This definition was driven home to me in recent conversations with former Secretaries of State. I asked each of them how they had defined the core responsibilities of the job. They were remarkably consistent in their answers: job number one is to represent the President.

For me, this means building substantial relationships with our allies—relationships that President Trump and I can utilize for both tough conversations and productive cooperation. It also means working with our adversaries to make clear America’s objectives and the means by which we intend to achieve them. In this regard, I’m fortunate to have a sizeable head start.

On as many as a third of my days at the Agency, I’m engaged with foreign counterparts. I have led the CIA to forge stronger relationships with our closest partners in the Middle East, Europe, Africa, Latin America, and Asia. I’ve travelled to these regions to demonstrate our commitment to working alongside them. I’ve also met with leaders in countries with which we share very few common objectives. I’ve asked my team to find those narrow slivers of common ground to stand on, so that we can deliver results for America. I would do the same at the State Department. We must do so not simply to be collegial, but to find partners who will help us achieve our objectives. I deeply believe this.

Representing America also requires promoting America’s ideals, values, and priorities to those who ultimately determine the trajectory of geopolitics: the voters and citizens of the world. To succeed in our diplomacy, it is important to appeal directly to key populations, and not to forfeit the perception of our country to misleading state media or other faulty information channels.

Whether speaking to foreign leaders or the foreign public, it is important for the Secretary of State to clearly communicate the President’s directives and goals. Every former Secretary I spoke with stressed the importance of maintaining a close relationship with the President.

I’ve worked to build that kind of relationship with President Trump over the past 15 months through hundreds of hours of intelligence briefings. My relationship with President Trump is due to one thing: we’ve demonstrated value to him at the CIA. So, in turn, he has come to rely on us. I intend to ensure that the Department of State will be just as central to the President’s policies and the national security of the United States. We need to be nimble, smart, and relevant to the difficult issues the President confronts every day—always delivering value. I cannot deliver effective diplomacy worldwide on my own. I will need the men and women of our diplomatic corps exercising their skills to deliver this value to our country.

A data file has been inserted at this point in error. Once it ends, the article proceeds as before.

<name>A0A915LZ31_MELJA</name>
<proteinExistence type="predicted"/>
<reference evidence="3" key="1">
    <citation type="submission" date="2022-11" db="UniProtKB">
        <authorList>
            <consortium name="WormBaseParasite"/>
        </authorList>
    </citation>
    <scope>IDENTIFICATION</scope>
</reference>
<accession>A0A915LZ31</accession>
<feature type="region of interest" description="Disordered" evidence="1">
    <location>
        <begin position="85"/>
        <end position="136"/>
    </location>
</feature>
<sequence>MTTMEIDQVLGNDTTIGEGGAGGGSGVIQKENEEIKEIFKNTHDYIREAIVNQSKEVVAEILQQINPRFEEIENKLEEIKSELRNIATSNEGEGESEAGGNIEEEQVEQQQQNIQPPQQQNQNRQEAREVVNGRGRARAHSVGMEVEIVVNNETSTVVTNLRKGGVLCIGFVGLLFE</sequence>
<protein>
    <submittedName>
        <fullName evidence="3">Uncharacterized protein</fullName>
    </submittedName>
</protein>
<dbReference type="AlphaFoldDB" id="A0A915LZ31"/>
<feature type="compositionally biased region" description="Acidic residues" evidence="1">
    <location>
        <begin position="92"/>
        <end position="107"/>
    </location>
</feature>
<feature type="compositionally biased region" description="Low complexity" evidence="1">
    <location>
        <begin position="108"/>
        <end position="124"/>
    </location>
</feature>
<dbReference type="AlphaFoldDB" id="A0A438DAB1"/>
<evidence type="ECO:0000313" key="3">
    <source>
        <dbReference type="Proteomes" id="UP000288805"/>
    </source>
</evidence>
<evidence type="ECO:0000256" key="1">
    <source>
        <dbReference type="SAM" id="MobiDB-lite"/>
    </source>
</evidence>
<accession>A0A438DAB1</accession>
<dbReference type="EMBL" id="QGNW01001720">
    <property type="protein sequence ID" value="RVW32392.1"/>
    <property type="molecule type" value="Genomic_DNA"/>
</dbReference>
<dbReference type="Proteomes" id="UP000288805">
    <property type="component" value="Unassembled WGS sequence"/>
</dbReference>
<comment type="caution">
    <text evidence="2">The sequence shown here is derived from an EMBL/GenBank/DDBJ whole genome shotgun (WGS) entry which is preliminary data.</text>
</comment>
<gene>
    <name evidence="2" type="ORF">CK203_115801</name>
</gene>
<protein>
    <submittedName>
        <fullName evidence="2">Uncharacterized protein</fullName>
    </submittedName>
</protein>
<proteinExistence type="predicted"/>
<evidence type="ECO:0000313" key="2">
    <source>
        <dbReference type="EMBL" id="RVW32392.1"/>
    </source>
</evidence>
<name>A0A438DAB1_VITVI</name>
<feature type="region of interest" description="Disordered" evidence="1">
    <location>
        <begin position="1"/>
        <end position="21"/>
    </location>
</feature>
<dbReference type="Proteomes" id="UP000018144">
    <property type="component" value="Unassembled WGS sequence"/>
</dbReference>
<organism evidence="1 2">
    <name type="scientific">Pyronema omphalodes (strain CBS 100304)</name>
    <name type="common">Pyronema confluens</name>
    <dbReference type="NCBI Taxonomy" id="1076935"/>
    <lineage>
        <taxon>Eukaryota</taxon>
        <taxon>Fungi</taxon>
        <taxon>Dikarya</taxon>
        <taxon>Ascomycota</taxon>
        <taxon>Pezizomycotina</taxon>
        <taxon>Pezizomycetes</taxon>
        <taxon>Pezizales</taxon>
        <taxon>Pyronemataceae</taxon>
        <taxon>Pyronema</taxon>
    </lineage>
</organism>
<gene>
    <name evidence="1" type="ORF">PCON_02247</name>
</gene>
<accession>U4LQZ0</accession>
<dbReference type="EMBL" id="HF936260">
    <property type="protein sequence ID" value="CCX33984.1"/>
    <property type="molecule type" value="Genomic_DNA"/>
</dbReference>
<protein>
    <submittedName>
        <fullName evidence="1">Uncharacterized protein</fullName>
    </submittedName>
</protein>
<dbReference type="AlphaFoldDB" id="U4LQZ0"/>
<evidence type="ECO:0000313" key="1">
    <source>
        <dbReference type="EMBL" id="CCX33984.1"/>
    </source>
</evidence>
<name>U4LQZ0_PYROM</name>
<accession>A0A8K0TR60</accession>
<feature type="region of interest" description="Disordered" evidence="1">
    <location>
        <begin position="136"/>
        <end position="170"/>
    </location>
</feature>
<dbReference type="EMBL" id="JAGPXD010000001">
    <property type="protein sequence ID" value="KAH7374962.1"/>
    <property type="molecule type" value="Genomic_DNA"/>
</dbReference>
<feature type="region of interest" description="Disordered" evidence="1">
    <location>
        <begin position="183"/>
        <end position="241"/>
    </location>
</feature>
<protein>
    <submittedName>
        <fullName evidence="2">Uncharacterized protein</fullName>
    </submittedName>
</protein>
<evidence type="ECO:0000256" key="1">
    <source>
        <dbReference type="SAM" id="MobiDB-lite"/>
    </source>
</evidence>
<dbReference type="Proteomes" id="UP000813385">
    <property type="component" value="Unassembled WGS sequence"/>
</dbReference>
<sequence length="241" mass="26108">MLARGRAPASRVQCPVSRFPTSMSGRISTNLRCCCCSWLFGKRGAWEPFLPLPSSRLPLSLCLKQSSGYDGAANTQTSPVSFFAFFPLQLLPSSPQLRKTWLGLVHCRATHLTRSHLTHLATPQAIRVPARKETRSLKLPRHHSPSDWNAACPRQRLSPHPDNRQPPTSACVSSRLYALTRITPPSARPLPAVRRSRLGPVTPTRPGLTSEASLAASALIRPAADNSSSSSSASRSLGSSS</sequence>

One of the many values of robust diplomacy is that it increases our chances of solving problems peacefully, without ever firing a shot. I saw this as a young cavalry officer in the United States Army, where I led troops patrolling the Berlin Wall from 1986 to 1989. The remarkable work of Foreign Service officers, over many years, no doubt saved my soldiers and me from military confrontation with the Soviet Union—a war for which we were preparing, and a conflict that the world thankfully avoided.

I know firsthand the painful sacrifices of our men and women in uniform. So when journalists, most of whom have never met me, label me—or any of you—as “hawks,” “war hardliners,” or worse, I shake my head. There are few who dread war more than those of us who have served in uniform. And there is a great deal of room between a military presence and war. War is always the last resort. I would prefer achieving the President’s foreign policy goals with unrelenting diplomacy rather than by sending young men and women to war.

I am serving a President who feels the same way. While the military balance of power can set the stage and create leverage, the best outcomes are won through negotiations and the gains they can achieve.

#4: Diplomacy is for the Brave and the Bold: Global Challenges and Opportunities

At this time I’d like to talk about the substantive challenges facing the State Department around the world. These challenges are well known to this committee, but I’ll briefly share my views on a few of the most critical.

First, diplomatic efforts are underway to rid the world of a nuclear North Korea. There is no higher diplomatic task for the State Department team than solving this decades-in-the-making threat to our nation. The stakes are high for everyone, but I believe them to be the highest for the North Korean regime. The State Department has successfully rallied the world to cut ties and impose sanctions that have had a profound impact. But there is much diplomatic work left to do, including supporting the President’s intent to meet with the North Korean leader Kim Jong Un. That meeting will take place against a backdrop of commitment by our President to achieve denuclearization and prevent America from being held at risk by a North Korean arsenal of nuclear weapons. I have read the CIA histories of previous negotiations with the North Koreans, and am confident that we will not repeat the mistakes of the past. President Trump isn’t one to play games at the negotiating table—and I won’t be either.